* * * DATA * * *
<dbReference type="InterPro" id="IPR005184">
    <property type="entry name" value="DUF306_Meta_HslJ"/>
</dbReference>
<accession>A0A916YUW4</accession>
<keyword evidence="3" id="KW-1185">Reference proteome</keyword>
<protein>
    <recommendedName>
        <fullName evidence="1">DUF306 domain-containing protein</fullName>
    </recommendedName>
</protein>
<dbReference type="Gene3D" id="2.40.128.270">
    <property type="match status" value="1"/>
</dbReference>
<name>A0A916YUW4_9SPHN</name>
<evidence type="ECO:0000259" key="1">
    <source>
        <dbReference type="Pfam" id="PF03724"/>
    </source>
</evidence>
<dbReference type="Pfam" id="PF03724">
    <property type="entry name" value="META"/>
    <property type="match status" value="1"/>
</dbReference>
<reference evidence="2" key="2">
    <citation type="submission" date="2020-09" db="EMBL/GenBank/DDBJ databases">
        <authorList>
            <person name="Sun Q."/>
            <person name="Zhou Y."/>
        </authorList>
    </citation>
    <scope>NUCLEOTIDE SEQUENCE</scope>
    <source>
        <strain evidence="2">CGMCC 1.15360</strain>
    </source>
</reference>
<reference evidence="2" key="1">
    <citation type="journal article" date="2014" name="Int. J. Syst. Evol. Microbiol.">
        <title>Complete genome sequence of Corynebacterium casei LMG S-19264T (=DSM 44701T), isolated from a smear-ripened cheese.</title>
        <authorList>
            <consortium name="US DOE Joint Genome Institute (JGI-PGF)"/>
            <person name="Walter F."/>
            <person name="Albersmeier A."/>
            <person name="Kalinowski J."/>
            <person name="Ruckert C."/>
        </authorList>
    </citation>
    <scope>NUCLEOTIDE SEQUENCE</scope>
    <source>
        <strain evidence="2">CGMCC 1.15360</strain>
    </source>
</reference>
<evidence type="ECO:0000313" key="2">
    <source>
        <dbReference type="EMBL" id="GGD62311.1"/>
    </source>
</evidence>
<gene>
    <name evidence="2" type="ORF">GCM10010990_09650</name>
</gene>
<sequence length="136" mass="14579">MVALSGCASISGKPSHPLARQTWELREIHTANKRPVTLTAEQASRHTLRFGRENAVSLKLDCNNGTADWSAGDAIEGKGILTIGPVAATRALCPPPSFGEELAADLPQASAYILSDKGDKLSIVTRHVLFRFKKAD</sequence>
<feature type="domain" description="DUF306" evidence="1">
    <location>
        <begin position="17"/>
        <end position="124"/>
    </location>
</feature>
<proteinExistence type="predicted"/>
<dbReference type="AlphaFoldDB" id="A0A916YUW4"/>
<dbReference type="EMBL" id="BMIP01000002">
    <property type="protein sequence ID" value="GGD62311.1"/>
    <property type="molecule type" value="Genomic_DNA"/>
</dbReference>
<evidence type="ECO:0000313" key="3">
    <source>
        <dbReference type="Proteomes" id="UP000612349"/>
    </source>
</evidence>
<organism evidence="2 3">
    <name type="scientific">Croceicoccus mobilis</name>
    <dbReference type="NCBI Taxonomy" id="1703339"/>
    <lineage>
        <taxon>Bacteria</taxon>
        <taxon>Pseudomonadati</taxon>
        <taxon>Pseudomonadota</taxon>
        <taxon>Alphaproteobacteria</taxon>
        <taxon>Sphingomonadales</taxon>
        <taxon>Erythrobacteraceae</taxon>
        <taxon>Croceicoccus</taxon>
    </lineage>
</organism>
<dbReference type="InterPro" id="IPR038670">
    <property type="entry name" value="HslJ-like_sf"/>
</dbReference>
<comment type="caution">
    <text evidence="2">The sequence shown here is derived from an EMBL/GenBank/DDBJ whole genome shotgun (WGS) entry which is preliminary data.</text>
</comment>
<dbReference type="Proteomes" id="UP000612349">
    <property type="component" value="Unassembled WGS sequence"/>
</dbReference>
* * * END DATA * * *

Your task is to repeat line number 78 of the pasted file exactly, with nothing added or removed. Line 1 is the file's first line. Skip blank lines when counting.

<organism evidence="2 3">